Russia is playing its part as well, especially as the country recovers from its own currency crisis. Rolls-Royce’s local partner has just opened up a vast showroom in the Ukraina Hotel, one of Moscow’s glitziest.

“It’s the size you would see in the Middle East,” the executive states. “For me, it’s a good signal, as it shows confidence in what business will be in the next years. If you see dealers investing in our brand, that’s the best thing. One major criterion in choosing local partners is not only how much money is available to invest in a proper showroom, but how well is the company connected to society. The business is only stable when it’s linked to society.”

One minor blip on the company’s road to expansion has been the vehicle recall undertaken earlier this year. In conjunction with other manufacturers the world over that have suffered similar problems, Müller-Ötvös prefers to refer to it as a service campaign.

“I definitely want to make sure that none of our customers will face any problems,” he says. “The possibility that that would happen is minute, but we are saying that the car should be taken to dealers and dealt with. Again, also, I want to treat our customers in a very honest way and not disguise that.”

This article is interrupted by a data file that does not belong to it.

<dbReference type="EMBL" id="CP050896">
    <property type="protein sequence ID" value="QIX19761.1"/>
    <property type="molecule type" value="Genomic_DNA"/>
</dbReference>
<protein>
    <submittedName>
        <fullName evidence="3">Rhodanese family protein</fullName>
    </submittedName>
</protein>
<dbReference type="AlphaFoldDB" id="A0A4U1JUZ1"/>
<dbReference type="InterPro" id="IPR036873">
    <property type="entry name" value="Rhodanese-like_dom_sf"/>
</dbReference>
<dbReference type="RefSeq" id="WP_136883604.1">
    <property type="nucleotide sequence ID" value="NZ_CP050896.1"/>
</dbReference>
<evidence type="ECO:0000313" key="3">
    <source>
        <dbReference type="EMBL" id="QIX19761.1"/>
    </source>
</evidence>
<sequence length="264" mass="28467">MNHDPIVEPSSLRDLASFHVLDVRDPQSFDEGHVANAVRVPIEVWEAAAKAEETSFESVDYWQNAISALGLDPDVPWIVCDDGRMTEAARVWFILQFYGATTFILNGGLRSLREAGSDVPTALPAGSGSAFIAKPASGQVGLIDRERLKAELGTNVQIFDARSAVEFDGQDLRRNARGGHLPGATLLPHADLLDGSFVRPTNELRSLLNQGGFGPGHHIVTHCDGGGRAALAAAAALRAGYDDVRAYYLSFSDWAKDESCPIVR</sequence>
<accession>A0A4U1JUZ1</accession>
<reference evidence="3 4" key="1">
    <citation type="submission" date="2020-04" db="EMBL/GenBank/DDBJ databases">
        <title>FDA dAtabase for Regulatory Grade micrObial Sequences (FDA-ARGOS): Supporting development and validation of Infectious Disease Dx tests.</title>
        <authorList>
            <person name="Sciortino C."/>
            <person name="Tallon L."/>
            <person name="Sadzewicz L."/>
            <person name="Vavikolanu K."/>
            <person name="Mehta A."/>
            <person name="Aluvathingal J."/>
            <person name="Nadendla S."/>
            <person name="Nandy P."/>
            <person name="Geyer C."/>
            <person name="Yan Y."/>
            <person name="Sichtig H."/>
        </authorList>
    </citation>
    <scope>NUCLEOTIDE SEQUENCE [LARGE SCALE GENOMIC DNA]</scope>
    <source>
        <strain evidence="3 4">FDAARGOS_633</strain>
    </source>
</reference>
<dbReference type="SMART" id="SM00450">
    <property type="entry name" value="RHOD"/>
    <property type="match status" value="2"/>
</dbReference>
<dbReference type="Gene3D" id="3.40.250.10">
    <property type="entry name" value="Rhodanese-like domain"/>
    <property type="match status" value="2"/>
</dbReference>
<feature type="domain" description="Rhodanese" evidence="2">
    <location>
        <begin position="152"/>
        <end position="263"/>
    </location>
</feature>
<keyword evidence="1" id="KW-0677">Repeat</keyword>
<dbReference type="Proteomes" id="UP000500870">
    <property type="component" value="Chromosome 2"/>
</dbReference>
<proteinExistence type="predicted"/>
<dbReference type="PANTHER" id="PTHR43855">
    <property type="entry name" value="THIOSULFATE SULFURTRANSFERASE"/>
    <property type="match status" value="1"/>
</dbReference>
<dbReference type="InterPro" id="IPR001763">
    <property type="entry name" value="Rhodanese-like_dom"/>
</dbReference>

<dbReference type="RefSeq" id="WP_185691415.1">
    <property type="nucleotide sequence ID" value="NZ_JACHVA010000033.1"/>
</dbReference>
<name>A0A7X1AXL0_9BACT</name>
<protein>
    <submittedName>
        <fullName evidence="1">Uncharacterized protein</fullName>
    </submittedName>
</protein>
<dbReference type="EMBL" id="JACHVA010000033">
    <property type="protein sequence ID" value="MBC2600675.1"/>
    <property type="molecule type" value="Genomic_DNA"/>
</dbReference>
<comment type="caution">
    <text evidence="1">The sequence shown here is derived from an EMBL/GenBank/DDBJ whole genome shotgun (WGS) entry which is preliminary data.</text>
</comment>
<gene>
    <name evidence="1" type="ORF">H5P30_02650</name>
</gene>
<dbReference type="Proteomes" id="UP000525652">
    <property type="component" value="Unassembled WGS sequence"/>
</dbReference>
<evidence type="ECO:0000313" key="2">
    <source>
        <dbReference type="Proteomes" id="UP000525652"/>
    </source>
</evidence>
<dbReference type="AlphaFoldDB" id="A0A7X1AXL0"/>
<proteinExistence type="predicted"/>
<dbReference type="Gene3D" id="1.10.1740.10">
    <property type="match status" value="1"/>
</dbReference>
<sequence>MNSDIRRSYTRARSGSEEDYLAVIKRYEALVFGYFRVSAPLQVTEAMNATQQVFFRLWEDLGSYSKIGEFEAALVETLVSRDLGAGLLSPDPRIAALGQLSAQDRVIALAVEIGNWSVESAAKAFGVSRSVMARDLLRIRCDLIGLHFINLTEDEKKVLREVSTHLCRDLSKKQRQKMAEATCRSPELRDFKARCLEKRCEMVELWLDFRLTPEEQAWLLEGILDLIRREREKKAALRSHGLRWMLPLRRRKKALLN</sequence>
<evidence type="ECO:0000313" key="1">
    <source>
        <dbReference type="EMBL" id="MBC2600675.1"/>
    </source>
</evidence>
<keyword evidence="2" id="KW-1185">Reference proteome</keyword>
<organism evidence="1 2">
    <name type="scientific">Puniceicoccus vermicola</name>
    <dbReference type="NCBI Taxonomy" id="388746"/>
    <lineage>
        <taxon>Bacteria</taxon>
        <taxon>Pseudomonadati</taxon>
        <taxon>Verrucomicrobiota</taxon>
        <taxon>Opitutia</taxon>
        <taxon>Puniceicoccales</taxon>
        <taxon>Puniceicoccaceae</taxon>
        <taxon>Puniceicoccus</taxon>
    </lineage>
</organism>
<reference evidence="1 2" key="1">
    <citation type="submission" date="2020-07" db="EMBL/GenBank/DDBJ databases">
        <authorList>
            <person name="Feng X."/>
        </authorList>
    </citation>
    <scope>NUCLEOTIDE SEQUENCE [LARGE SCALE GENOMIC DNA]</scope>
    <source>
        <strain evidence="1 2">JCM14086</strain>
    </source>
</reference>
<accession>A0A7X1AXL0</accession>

But, generally speaking, Müller-Ötvös professes himself to be very satisfied with the performance of all the Rolls-Royce partners in the Middle East, predicting growth of around 100-150 percent in the Gulf market compared to last year. In particular, Abu Dhabi comes in for some hefty praise, particularly given the investment made into the new showroom there, which will have its grand opening next month.

That hard work is already paying off, with the UAE capital leading Gulf sales with a 250 percent increase in sales over the first nine months of the year. The executive won’t reveal how much the dealer — Abu Dhabi Motors — has spent on the showroom, but describes the figure as “in the millions”. The good news has spread across the border to Dubai, where sales have also picked up since 2009, although not on the scale of Abu Dhabi.

“If you asked me, could you see in your sales figures maybe a certain sense of how the economy is doing, I would sense that it’s doing a bit better in Abu Dhabi than here in Dubai — that’s my feeling,” adds Müller-Ötvös. “But the Dubai numbers are coming back strongly, and it’s very gratifying to see it coming back into the market.”